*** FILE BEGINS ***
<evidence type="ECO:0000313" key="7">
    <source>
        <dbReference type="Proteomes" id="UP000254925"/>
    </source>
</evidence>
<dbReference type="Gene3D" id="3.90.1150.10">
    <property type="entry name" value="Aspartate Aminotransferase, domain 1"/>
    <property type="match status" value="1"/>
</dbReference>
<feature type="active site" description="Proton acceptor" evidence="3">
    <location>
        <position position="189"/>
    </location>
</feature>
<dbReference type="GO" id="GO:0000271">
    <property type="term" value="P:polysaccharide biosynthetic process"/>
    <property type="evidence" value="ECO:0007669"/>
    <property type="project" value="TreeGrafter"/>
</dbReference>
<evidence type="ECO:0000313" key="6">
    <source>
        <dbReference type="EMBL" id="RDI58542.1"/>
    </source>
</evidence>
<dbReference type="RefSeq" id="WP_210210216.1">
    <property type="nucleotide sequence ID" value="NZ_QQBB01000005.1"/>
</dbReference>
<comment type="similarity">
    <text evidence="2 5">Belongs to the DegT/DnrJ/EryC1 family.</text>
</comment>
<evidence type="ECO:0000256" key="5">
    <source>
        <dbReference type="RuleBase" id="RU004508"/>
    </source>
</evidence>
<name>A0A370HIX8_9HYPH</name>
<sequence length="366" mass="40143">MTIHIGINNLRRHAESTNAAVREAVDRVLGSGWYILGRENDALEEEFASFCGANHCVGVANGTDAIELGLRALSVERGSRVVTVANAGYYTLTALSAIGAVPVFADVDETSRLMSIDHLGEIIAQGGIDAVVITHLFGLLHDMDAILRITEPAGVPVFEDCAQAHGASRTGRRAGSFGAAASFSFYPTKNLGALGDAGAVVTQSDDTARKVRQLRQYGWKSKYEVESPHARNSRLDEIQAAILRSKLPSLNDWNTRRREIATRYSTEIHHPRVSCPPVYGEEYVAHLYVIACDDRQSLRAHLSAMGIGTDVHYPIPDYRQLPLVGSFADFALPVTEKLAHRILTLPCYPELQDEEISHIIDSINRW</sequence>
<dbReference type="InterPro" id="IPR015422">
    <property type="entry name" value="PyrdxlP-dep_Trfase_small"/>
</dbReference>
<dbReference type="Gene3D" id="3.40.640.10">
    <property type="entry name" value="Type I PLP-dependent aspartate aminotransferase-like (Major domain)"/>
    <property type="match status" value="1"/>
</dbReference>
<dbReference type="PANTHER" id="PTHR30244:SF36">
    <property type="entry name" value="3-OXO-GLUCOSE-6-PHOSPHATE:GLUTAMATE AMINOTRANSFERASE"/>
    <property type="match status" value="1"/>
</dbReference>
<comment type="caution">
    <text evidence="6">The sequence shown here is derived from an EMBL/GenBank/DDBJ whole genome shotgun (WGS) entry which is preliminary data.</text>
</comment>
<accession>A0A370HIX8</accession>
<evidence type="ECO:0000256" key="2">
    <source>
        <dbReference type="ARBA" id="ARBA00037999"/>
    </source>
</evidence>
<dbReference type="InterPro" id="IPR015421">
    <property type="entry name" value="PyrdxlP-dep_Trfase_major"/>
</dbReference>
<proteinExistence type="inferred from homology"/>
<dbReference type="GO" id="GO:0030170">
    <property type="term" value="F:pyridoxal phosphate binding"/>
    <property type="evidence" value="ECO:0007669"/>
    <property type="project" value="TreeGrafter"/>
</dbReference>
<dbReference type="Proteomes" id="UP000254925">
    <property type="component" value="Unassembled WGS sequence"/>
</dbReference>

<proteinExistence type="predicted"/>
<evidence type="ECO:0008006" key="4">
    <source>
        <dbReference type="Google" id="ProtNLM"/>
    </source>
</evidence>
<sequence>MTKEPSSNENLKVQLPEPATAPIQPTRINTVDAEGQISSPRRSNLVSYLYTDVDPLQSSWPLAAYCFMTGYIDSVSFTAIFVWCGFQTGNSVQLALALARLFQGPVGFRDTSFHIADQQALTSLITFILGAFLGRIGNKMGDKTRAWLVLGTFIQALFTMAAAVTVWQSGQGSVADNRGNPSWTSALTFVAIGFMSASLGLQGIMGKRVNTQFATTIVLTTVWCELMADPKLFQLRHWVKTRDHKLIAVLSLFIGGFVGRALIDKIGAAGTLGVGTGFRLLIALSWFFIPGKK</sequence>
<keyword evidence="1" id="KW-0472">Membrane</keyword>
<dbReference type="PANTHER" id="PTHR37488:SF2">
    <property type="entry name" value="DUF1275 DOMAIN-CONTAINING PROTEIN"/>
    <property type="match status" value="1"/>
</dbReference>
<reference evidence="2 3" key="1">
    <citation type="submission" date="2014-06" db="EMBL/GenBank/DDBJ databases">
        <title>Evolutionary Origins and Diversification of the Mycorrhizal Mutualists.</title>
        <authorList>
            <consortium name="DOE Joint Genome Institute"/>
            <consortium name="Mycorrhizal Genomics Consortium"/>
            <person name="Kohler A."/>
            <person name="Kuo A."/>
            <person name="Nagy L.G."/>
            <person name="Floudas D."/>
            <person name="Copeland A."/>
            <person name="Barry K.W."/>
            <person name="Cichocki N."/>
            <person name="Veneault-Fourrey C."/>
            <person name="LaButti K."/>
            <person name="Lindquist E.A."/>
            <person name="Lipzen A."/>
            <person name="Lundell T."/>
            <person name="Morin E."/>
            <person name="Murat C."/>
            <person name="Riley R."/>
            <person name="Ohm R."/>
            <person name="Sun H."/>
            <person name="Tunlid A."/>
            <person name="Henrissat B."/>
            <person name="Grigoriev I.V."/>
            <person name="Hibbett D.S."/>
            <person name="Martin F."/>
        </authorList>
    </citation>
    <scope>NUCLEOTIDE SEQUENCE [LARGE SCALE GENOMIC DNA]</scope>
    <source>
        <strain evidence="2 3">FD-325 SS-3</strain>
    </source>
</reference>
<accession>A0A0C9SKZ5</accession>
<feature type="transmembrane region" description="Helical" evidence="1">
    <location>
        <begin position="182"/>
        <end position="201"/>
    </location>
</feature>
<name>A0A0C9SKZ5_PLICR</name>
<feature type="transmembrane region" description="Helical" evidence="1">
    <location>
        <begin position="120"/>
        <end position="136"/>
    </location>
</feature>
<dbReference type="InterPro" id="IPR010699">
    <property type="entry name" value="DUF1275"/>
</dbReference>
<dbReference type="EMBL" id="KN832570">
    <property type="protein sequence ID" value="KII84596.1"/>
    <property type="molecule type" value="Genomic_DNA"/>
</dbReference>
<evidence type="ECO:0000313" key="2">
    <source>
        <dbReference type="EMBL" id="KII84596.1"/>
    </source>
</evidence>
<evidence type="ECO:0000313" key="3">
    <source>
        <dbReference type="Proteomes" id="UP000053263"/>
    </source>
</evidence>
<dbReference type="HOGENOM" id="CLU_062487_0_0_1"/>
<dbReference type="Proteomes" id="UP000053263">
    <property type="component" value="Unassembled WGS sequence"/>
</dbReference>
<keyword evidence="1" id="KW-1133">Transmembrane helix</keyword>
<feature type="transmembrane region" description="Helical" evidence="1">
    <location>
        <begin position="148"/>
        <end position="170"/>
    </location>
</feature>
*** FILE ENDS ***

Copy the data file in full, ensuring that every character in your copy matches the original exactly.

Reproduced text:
<evidence type="ECO:0000313" key="7">
    <source>
        <dbReference type="Proteomes" id="UP000254925"/>
    </source>
</evidence>
<dbReference type="Gene3D" id="3.90.1150.10">
    <property type="entry name" value="Aspartate Aminotransferase, domain 1"/>
    <property type="match status" value="1"/>
</dbReference>
<feature type="active site" description="Proton acceptor" evidence="3">
    <location>
        <position position="189"/>
    </location>
</feature>
<dbReference type="GO" id="GO:0000271">
    <property type="term" value="P:polysaccharide biosynthetic process"/>
    <property type="evidence" value="ECO:0007669"/>
    <property type="project" value="TreeGrafter"/>
</dbReference>
<evidence type="ECO:0000313" key="6">
    <source>
        <dbReference type="EMBL" id="RDI58542.1"/>
    </source>
</evidence>
<dbReference type="RefSeq" id="WP_210210216.1">
    <property type="nucleotide sequence ID" value="NZ_QQBB01000005.1"/>
</dbReference>
<comment type="similarity">
    <text evidence="2 5">Belongs to the DegT/DnrJ/EryC1 family.</text>
</comment>
<evidence type="ECO:0000256" key="5">
    <source>
        <dbReference type="RuleBase" id="RU004508"/>
    </source>
</evidence>
<name>A0A370HIX8_9HYPH</name>
<sequence length="366" mass="40143">MTIHIGINNLRRHAESTNAAVREAVDRVLGSGWYILGRENDALEEEFASFCGANHCVGVANGTDAIELGLRALSVERGSRVVTVANAGYYTLTALSAIGAVPVFADVDETSRLMSIDHLGEIIAQGGIDAVVITHLFGLLHDMDAILRITEPAGVPVFEDCAQAHGASRTGRRAGSFGAAASFSFYPTKNLGALGDAGAVVTQSDDTARKVRQLRQYGWKSKYEVESPHARNSRLDEIQAAILRSKLPSLNDWNTRRREIATRYSTEIHHPRVSCPPVYGEEYVAHLYVIACDDRQSLRAHLSAMGIGTDVHYPIPDYRQLPLVGSFADFALPVTEKLAHRILTLPCYPELQDEEISHIIDSINRW</sequence>
<dbReference type="InterPro" id="IPR015422">
    <property type="entry name" value="PyrdxlP-dep_Trfase_small"/>
</dbReference>
<dbReference type="Gene3D" id="3.40.640.10">
    <property type="entry name" value="Type I PLP-dependent aspartate aminotransferase-like (Major domain)"/>
    <property type="match status" value="1"/>
</dbReference>
<dbReference type="PANTHER" id="PTHR30244:SF36">
    <property type="entry name" value="3-OXO-GLUCOSE-6-PHOSPHATE:GLUTAMATE AMINOTRANSFERASE"/>
    <property type="match status" value="1"/>
</dbReference>
<comment type="caution">
    <text evidence="6">The sequence shown here is derived from an EMBL/GenBank/DDBJ whole genome shotgun (WGS) entry which is preliminary data.</text>
</comment>
<accession>A0A370HIX8</accession>
<evidence type="ECO:0000256" key="2">
    <source>
        <dbReference type="ARBA" id="ARBA00037999"/>
    </source>
</evidence>
<dbReference type="InterPro" id="IPR015421">
    <property type="entry name" value="PyrdxlP-dep_Trfase_major"/>
</dbReference>
<proteinExistence type="inferred from homology"/>
<dbReference type="GO" id="GO:0030170">
    <property type="term" value="F:pyridoxal phosphate binding"/>
    <property type="evidence" value="ECO:0007669"/>
    <property type="project" value="TreeGrafter"/>
</dbReference>
<dbReference type="Proteomes" id="UP000254925">
    <property type="component" value="Unassembled WGS sequence"/>
</dbReference>

<proteinExistence type="predicted"/>
<evidence type="ECO:0008006" key="4">
    <source>
        <dbReference type="Google" id="ProtNLM"/>
    </source>
</evidence>
<sequence>MTKEPSSNENLKVQLPEPATAPIQPTRINTVDAEGQISSPRRSNLVSYLYTDVDPLQSSWPLAAYCFMTGYIDSVSFTAIFVWCGFQTGNSVQLALALARLFQGPVGFRDTSFHIADQQALTSLITFILGAFLGRIGNKMGDKTRAWLVLGTFIQALFTMAAAVTVWQSGQGSVADNRGNPSWTSALTFVAIGFMSASLGLQGIMGKRVNTQFATTIVLTTVWCELMADPKLFQLRHWVKTRDHKLIAVLSLFIGGFVGRALIDKIGAAGTLGVGTGFRLLIALSWFFIPGKK</sequence>
<keyword evidence="1" id="KW-0472">Membrane</keyword>
<dbReference type="PANTHER" id="PTHR37488:SF2">
    <property type="entry name" value="DUF1275 DOMAIN-CONTAINING PROTEIN"/>
    <property type="match status" value="1"/>
</dbReference>
<reference evidence="2 3" key="1">
    <citation type="submission" date="2014-06" db="EMBL/GenBank/DDBJ databases">
        <title>Evolutionary Origins and Diversification of the Mycorrhizal Mutualists.</title>
        <authorList>
            <consortium name="DOE Joint Genome Institute"/>
            <consortium name="Mycorrhizal Genomics Consortium"/>
            <person name="Kohler A."/>
            <person name="Kuo A."/>
            <person name="Nagy L.G."/>
            <person name="Floudas D."/>
            <person name="Copeland A."/>
            <person name="Barry K.W."/>
            <person name="Cichocki N."/>
            <person name="Veneault-Fourrey C."/>
            <person name="LaButti K."/>
            <person name="Lindquist E.A."/>
            <person name="Lipzen A."/>
            <person name="Lundell T."/>
            <person name="Morin E."/>
            <person name="Murat C."/>
            <person name="Riley R."/>
            <person name="Ohm R."/>
            <person name="Sun H."/>
            <person name="Tunlid A."/>
            <person name="Henrissat B."/>
            <person name="Grigoriev I.V."/>
            <person name="Hibbett D.S."/>
            <person name="Martin F."/>
        </authorList>
    </citation>
    <scope>NUCLEOTIDE SEQUENCE [LARGE SCALE GENOMIC DNA]</scope>
    <source>
        <strain evidence="2 3">FD-325 SS-3</strain>
    </source>
</reference>
<accession>A0A0C9SKZ5</accession>
<feature type="transmembrane region" description="Helical" evidence="1">
    <location>
        <begin position="182"/>
        <end position="201"/>
    </location>
</feature>
<name>A0A0C9SKZ5_PLICR</name>
<feature type="transmembrane region" description="Helical" evidence="1">
    <location>
        <begin position="120"/>
        <end position="136"/>
    </location>
</feature>
<dbReference type="InterPro" id="IPR010699">
    <property type="entry name" value="DUF1275"/>
</dbReference>
<dbReference type="EMBL" id="KN832570">
    <property type="protein sequence ID" value="KII84596.1"/>
    <property type="molecule type" value="Genomic_DNA"/>
</dbReference>
<evidence type="ECO:0000313" key="2">
    <source>
        <dbReference type="EMBL" id="KII84596.1"/>
    </source>
</evidence>
<evidence type="ECO:0000313" key="3">
    <source>
        <dbReference type="Proteomes" id="UP000053263"/>
    </source>
</evidence>
<dbReference type="HOGENOM" id="CLU_062487_0_0_1"/>
<dbReference type="Proteomes" id="UP000053263">
    <property type="component" value="Unassembled WGS sequence"/>
</dbReference>
<keyword evidence="1" id="KW-1133">Transmembrane helix</keyword>
<feature type="transmembrane region" description="Helical" evidence="1">
    <location>
        <begin position="148"/>
        <end position="170"/>
    </location>
</feature>